A Shameless Plug

As I’ve mentioned here before, I’m trying to get back into the game of fiction writing. Along the way, I’ve met plenty of awesome people who got involved in the game after I left, or never left and went on to do amazing things. Charles Barouch is one of the latter. We worked together years ago when we both wrote game review columns for Gateways magazine, which has long since disappeared into the mists of time.

Charles now had his own small press, HDWP Books, and is currently producing an intriguing short fiction series called “Theme-Thologies.” The idea is simple: create a theme for a book then find the best stories possible to fill the space.

I’m not in any of the books currently on the shelf but I am working to get a piece into one of the future anthologies. I do believe in the project and the staff and writers involved, however, so I’ll be putting some cash down for these titles. You may consider doing the same. If nothing else, let’s share this far and wide and get some exposure for these guys.

 Charles’s post as it appeared on his G+ account earlier today reads as follows:
I need $6
You are all nice people. I’m sure if I asked you for $6, just because I needed it — or even wanted it — a lot of you would reach into your pocket. I’m not asking for me. Well, not exactly for me…
Here’s my problem: I need to jumpstart the sales on Theme-Thology. These are really good books but we aren’t visible enough. Can you spare $6 to help 18 authors and artists?A Promise: From now until April 21st, if you buy the first two Theme-Thologies (total: $5.98) and post a review of either of them (on Amazon, B&N, or Kobo, or GoodReads), I will send you the first eBook from our new science fiction series: Interrogative: Tiago and the Masterless. Just post a link to the review at http://www.hdwpbooks.com/books/thankyou and the book is yours.A Prize: Additionally, from now until April 21st, if you buy any of the first three Theme-Thologies ($2.99 each), I will enter you into a drawing to win one of the following eBooks: one of five different Mike Reeves-McMillan books (City of Masks, Hope and the Patient Man, Hope and the Clever Man, Realmgolds, Gu), A Noble’s Quest by Ryan Toxopeus, Adjacent Fields by Charles Barouch, or The Tower’s Alchemist by Alesha Escobar.
Just buy the Theme-Thology of your choice and post at http://www.hdwpbooks.com/books/thankyou.● Already bought them? Post a review (on Amazon, B&N, or Kobo, or GoodReads) and I will send you the first eBook of our new science fiction series: Interrogative: Tiago and the Masterless and put you in the drawing. Just post a link to the review at http://www.hdwpbooks.com/books/thankyou.

● Received the Adjacent Fields signed, limited edition print book at Spectrum 2013? Post a review (on Amazon, B&N, or Kobo, or GoodReads) and I will send you the first eBook of our new science fiction series: Interrogative: Tiago and the Masterless and put you in the drawing. Just post a link to the review at http://www.hdwpbooks.com/books/thankyou.

Full Details Here: http://www.hdwpbooks.com/books/thankyou

Buy if you can, click on one of the share buttons below if you can’t.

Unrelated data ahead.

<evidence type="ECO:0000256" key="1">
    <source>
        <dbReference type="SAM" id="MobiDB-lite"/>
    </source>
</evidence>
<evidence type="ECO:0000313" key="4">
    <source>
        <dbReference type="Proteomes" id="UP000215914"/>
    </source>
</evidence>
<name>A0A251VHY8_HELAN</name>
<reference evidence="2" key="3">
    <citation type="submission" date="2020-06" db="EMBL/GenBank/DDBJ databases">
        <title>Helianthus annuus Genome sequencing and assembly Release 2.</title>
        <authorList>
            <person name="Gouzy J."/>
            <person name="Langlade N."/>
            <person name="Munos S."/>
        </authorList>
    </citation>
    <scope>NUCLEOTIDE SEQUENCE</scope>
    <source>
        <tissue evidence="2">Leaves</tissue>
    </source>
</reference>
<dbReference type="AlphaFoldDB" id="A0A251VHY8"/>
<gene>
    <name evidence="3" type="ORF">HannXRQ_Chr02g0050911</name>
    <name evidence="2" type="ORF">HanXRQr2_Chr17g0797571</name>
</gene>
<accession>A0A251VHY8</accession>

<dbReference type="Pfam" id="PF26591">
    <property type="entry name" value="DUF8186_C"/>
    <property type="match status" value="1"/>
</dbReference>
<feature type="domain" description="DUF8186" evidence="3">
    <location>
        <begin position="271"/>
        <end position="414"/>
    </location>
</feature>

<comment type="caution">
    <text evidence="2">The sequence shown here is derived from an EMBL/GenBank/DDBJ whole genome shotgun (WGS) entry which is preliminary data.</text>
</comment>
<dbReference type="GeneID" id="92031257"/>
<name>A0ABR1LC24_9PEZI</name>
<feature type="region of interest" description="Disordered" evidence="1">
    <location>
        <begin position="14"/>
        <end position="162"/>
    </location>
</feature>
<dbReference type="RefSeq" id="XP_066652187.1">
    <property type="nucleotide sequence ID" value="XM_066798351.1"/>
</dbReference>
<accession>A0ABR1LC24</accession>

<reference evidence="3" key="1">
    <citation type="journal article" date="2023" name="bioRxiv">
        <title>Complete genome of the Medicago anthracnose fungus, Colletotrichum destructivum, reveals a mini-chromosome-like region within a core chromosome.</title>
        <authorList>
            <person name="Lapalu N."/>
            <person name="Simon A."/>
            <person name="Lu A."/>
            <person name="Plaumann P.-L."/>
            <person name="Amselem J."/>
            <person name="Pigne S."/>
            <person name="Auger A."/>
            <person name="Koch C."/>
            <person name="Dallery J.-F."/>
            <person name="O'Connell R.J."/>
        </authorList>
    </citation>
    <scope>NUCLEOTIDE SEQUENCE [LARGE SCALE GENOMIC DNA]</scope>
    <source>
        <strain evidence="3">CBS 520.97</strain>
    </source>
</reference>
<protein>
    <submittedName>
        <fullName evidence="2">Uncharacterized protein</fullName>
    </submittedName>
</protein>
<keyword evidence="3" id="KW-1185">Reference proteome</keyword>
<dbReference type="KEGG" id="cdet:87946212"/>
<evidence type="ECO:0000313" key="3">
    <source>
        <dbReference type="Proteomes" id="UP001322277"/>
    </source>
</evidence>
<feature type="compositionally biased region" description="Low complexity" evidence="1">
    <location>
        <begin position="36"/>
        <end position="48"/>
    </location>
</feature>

Top Genre Fiction Titles

Our reference librarian asked me to think about what we might want on the shelves to represent genre fiction titles.

My writing for genre fiction has been limited to a couple of RPG adventure books a long time ago and an epic SF series (The Blockade) that I hope will be published sooner rather than later. I have shared opinions on Andrew Burt’s Critters workshop. I’ve taken writing workshops in college, which, to my mind, is the only time anyone needs to take such classes, because, hey, 3 credits!  I know my own writing here can be kind of rushed sometimes (like, when I’m in a rush) and I try to avoid that.

On the other hand, I know what I like to read. I can tell a good story from a bad one. I know what good writing looks like, or I think I do. And God help me, I know what bad writing looks like. That said, I do enjoy thinking about what titles I’ve read recently (or not) that remain with me.

Granted, the genre stuff I read these days  is limited to sci-fi. I have read and enjoyed fantasy books in the past but it’s been years since I found anything in that space that I like enough to suggest.

At the same time, I’m slogging through titles which I think are amazing (The Baroque Cycle by Neal Stephenson, for one) which I don’t think our students are likely to enjoy. My favorite horror write of all time is Joe R. Landsdale, but unless you really enjoy reading about the freakish things that happen in East Texas, you’re unlikely to share that opinion. We got requests for Urban fantasy, too, but in that realm, your guess is as good as mine.

Anyway, because your guess is as good as mine I’m looking for feedback on this one. I’d appreciate hearing from readers (all three of you) what you’d suggest for the genre fiction shelf.

My nowhere nearly exhaustive sci-fi list is as follows:

Old Man’s War by John Scalzi

Redshirts by John Scalzi

The Windup Girl by Paolo Bacigalupi

The Long Earth by Terry Prachett and Steven Baxter

On Stranger Tides by Tim Powers

Expiration Date by Tim Powers

Good Omens by Terry Prachett and Neil Gaiman

Moonfall by Jack McDevitt

 

And on the fantasy side:

The first two Thomas Covenant series by Stephen R. Donaldson

The River of Dancing Gods series by Jack L. Chalker

The Lord of the Rings and The Hobbit by JRR Tolkein (obviously)

 

What do you think? What did I miss?

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